INDUSTRIAL RELATIONS ACTS, 1946 TO 2004
SECTION 20(1), INDUSTRIAL RELATIONS ACT, 1969
ST ANTHONY'S PARISH
- AND -
(REPRESENTED BY SERVICES INDUSTRIAL PROFESSIONAL TECHNICAL UNION)
Chairman: Ms Jenkinson
Employer Member: Mr Grier
Worker Member: Mr O'Neill
1. Alleged unfair dismissal.
2. The case concerns a dispute between the worker and her former employer regarding alleged unfair dismissal. The worker had been employed by St. Anthony's Parish Development Committee, Clontarf, as part of a Community Employment Scheme (CES) from June 2005 until her employment was terminated in December 2005.
The Union, (on behalf of the worker) is claiming that the worker was unfairly dismissed. It is the Union's position that the reasons outlined for dismissing the worker had previously been dealt with and the relevant issues resolved. It is also claimed that the worker was not afforded natural justice or fair procedure in the investigation into the alleged incidents that resulted in her dismissal.
Management's position is that there were several incidents which constituted misconduct despite several warnings and that the worker was justifiably dismissed on that basis. Management also claim to have followed the correct procedures with regard to the dismissal
On the 11th April, 2006, the worker referred the issue to the Labour Court, in accordance with Section 20(1) of the Industrial Relations Act, 1969. A Labour Court hearing took place on the 21st November, 2006.
The worker agreed to be bound by the Court's Recommendation.
3. 1. The issues that were raised as reasons for the dismissal had been previously dealt with. One incident was only raised after the investigation had taken place, which did not allow the worker an opportunity to respond.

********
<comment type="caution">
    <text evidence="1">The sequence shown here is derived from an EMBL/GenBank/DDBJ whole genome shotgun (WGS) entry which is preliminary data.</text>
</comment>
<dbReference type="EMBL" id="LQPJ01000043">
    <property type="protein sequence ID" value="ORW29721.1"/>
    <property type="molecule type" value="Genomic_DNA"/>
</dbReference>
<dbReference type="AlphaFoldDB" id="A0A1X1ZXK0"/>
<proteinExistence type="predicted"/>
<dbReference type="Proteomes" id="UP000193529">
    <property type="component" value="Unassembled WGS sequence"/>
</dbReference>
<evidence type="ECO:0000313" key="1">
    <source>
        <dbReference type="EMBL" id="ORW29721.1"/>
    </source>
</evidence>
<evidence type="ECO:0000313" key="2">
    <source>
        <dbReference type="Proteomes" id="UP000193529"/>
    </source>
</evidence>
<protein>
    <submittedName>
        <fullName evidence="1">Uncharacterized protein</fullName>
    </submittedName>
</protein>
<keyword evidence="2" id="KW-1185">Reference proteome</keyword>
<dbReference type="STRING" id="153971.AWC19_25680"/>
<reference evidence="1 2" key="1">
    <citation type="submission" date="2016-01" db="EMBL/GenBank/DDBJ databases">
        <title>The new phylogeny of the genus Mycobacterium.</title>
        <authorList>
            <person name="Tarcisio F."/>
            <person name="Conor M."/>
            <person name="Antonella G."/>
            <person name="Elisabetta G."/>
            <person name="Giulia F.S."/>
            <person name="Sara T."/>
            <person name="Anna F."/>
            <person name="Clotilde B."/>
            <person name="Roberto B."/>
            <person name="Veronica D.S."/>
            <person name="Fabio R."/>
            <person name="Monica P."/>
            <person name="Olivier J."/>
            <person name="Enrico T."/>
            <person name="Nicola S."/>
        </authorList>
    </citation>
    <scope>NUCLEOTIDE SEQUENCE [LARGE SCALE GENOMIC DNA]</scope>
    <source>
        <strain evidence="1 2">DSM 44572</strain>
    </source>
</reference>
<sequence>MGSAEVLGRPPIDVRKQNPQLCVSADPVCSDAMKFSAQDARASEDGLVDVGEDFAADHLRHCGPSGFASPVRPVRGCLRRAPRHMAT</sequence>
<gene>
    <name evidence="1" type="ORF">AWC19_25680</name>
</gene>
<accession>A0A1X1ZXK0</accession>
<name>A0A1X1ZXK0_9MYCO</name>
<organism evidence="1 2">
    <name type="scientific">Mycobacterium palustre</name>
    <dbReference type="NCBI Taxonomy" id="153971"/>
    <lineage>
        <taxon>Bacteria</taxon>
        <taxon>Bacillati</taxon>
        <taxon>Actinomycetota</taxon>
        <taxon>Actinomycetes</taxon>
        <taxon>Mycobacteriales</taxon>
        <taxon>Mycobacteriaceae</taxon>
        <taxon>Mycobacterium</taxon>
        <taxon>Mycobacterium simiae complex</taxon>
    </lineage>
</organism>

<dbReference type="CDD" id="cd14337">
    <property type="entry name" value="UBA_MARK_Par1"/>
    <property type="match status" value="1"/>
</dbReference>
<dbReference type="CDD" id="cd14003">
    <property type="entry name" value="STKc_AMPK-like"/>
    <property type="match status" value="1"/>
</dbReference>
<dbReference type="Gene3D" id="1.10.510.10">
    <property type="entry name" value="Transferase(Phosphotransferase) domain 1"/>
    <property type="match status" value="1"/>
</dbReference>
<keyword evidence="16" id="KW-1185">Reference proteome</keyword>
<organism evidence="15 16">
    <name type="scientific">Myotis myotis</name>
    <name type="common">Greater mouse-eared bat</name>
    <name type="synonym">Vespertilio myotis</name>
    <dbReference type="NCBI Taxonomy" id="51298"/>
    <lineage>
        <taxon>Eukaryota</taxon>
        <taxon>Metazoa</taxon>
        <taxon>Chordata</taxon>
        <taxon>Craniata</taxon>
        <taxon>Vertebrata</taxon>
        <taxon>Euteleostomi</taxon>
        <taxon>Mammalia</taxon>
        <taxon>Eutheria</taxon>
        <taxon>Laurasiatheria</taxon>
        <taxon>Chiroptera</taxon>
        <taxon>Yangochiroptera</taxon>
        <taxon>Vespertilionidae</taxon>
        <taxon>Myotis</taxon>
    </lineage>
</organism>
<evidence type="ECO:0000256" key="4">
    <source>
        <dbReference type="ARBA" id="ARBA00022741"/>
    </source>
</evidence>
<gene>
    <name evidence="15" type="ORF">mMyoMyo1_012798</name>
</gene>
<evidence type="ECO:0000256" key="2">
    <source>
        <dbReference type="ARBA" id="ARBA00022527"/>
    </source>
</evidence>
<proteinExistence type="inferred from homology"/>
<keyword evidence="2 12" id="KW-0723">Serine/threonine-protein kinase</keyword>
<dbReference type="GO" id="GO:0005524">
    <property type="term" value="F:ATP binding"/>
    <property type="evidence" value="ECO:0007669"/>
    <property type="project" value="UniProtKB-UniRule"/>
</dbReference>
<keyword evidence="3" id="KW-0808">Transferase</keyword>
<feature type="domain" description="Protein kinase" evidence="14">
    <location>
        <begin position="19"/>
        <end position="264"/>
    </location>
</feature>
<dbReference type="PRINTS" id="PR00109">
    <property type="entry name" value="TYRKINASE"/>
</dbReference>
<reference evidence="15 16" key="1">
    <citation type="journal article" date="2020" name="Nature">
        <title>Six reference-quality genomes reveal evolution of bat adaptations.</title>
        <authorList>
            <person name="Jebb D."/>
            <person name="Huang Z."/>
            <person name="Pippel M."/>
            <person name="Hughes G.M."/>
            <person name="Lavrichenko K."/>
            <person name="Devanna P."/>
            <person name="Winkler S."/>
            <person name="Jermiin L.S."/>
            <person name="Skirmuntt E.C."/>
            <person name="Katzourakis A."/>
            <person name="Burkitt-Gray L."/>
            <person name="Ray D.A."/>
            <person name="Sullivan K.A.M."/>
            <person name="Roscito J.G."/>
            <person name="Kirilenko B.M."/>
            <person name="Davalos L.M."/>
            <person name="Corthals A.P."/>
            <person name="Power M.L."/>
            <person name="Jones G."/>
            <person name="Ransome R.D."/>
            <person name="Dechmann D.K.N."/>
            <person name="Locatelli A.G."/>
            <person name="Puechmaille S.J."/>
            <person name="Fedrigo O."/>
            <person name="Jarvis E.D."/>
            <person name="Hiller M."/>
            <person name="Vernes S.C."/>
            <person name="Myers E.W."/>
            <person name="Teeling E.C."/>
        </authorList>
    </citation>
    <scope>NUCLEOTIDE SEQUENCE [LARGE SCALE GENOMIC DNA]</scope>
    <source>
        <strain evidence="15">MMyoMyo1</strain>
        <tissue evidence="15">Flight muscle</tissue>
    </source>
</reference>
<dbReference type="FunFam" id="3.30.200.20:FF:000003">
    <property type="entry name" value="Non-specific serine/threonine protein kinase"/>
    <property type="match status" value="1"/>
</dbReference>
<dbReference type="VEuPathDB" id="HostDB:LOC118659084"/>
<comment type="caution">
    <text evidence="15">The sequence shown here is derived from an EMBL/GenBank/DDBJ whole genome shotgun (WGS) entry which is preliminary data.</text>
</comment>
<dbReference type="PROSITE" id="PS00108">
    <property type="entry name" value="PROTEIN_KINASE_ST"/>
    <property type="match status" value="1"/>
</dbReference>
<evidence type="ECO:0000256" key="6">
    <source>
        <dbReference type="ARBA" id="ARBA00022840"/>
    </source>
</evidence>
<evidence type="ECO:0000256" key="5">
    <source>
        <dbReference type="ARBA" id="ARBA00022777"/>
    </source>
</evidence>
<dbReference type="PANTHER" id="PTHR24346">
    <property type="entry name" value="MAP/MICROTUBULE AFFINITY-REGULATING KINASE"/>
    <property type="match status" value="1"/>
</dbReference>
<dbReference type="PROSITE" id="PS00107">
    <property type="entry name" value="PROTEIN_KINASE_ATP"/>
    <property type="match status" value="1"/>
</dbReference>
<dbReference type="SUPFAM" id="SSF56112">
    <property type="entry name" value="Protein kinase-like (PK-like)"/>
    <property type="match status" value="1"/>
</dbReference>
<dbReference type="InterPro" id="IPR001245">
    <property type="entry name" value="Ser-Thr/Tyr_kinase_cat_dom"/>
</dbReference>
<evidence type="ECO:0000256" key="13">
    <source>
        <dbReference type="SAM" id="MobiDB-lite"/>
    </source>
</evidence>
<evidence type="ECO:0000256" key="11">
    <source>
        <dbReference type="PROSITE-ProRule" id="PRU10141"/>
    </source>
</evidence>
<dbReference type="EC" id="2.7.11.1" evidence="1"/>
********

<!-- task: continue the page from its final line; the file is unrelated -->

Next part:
2. The worker was denied natural justice, in that no opportunity to respond to certain allegations was given nor did Management follow fair procedures in its investigation.
4. 1. Management followed correct procedures at all times. The worker was notified of the allegation made against her and was given an opportunity to respond at the disciplinary meeting.
2. Having investigated the complaints thoroughly and in accordance with fair procedure management concluded that the worker was guilty of misconduct, and terminated her employment in December 2005 as a result.
Having considered the views of the parties expressed in their oral and written submissions, the Court is of the view that the disciplinary procedures carried out by the employer fell short of the recommended procedures outlined in the Code of Practice on Grievance and Disciplinary Procedures S.I. No 146 of 2000. In particular the Court is satisfied that two issues which were considered as serious issues by the employer, were not properly investigated and the claimant was not afforded an appropriate opportunity to respond to one of those issues.
In all the circumstances of this case the Court considers it appropriate that the claimant should be compensated with a lump sum payment of €1000.
The Court so recommends.
Signed on behalf of the Labour Court
30th November, 2006______________________
Enquiries concerning this Recommendation should be addressed to Andrew Heavey, Court Secretary.